3D copying makes Michelangelos of the masses
June 17, 2012 | Source: Bloomberg
Cosmo Wenman went to the J. Paul Getty Museum in Los Angeles, took hundreds of pictures, documenting busts and reliefs from every accessible angle, and turned the photos into three-dimensional digital maps, using a free program called Autodesk 123D Catch.
Then he used the maps to print miniature plastic replicas on the $2,000 MakerBot 3-D printer in his home office.
And he made one of his best scans, an 18th-century relief, John Deare’s “Venus Reclining on a Sea Monster with Cupid and a Putto, freely available, uploading it to the Thingiverse site, where MakerBot enthusiasts share digital plans.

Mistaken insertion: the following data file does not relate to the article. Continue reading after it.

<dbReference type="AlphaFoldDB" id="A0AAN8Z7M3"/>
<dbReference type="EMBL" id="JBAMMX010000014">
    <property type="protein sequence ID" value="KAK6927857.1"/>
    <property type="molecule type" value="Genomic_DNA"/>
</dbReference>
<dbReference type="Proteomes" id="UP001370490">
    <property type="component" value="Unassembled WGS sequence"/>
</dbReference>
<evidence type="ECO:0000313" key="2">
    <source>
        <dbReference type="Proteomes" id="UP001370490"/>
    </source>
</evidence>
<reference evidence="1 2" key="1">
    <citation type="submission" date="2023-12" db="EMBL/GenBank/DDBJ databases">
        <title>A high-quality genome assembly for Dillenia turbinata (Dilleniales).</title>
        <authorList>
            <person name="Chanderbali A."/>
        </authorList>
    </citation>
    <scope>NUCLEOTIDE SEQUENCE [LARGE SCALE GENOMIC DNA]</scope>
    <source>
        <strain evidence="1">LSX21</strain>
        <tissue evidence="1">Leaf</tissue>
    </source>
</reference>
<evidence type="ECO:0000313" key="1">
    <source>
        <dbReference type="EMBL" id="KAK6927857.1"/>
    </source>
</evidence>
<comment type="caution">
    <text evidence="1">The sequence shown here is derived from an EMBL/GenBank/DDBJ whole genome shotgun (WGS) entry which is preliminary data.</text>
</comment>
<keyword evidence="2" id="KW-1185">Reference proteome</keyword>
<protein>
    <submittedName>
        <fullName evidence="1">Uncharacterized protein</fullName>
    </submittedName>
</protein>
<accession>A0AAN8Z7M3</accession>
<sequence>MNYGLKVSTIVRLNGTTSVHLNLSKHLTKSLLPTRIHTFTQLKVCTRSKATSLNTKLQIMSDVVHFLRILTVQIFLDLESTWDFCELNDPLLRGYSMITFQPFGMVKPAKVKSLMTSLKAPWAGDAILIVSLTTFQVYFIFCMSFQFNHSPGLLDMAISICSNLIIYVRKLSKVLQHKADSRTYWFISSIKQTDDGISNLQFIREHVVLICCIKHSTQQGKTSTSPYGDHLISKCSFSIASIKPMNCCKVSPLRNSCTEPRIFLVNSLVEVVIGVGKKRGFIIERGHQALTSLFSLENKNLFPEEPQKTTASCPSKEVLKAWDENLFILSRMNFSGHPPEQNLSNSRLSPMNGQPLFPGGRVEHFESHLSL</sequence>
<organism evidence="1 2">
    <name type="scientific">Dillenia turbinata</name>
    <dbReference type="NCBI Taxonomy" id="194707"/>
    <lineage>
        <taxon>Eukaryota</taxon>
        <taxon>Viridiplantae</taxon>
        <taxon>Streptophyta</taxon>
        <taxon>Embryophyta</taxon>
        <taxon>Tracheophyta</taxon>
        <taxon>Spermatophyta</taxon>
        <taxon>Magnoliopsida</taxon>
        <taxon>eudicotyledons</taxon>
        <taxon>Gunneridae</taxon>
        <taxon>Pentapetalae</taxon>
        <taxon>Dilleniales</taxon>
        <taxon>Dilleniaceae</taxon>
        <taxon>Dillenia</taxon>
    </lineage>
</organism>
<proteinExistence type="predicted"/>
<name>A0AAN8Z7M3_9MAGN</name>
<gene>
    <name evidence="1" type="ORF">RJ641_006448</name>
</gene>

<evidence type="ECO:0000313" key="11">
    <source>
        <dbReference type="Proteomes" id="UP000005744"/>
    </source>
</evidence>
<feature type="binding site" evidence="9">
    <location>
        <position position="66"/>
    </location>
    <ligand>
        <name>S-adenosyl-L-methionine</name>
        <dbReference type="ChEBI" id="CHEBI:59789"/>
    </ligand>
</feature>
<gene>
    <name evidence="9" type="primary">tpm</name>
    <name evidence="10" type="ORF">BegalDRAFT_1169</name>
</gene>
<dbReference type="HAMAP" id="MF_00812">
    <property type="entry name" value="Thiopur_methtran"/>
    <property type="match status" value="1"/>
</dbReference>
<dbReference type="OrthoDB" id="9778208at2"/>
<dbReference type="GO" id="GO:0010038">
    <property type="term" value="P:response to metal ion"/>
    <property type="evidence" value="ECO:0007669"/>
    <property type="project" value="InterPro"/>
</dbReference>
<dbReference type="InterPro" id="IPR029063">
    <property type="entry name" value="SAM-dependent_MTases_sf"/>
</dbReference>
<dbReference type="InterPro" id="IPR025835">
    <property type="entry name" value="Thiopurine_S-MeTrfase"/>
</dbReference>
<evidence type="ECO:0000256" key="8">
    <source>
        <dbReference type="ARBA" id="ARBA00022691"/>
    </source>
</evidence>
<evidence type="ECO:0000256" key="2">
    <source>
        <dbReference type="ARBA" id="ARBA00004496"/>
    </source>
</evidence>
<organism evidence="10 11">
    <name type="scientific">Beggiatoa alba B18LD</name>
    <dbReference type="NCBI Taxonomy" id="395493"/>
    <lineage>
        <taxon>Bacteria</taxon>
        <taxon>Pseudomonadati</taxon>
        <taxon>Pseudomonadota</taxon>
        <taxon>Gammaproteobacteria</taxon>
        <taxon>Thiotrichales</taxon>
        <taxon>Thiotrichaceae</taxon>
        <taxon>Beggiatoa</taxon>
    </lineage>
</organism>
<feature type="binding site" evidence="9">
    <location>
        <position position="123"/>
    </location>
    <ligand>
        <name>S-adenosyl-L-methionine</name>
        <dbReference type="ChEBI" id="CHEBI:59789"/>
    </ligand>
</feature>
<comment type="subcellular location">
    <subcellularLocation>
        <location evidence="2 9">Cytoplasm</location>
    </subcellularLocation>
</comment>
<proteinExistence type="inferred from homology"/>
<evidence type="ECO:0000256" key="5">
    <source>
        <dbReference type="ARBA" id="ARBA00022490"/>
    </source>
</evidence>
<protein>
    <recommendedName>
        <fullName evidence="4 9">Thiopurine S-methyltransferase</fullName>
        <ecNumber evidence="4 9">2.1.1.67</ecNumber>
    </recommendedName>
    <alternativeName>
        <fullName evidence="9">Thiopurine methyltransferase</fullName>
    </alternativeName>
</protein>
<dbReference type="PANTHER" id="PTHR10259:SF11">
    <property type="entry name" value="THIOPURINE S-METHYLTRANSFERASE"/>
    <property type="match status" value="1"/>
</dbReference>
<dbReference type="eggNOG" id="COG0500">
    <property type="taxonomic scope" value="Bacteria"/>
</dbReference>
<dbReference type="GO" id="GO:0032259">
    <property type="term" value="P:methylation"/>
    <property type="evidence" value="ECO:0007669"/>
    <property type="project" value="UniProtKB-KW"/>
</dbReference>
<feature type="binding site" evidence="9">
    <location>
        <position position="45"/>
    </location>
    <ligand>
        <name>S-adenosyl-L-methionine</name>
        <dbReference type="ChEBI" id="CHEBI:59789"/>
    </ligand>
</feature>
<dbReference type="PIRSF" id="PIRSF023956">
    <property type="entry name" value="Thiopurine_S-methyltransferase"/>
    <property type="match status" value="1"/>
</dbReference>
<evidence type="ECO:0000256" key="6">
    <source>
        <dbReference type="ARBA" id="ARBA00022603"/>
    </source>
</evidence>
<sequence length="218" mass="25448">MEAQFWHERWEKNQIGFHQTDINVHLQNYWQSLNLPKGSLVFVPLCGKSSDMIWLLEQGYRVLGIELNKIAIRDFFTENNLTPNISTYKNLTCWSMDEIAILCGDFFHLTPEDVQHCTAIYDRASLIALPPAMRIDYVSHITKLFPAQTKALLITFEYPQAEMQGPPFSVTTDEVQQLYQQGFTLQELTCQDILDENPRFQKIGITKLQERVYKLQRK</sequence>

On Thingiverse, you can also find data maps for around three dozen sculptures from the Metropolitan Museum of Art in New York. the result of an official collaboration between MakerBot Industries LLC and the Met.
The combination of digital scans and inexpensive 3-D printing could do for three-dimensional art what prints have been doing for paintings and drawings for 500 years: make these works familiar, beloved and visually influential to people who will never have a chance to see them in person.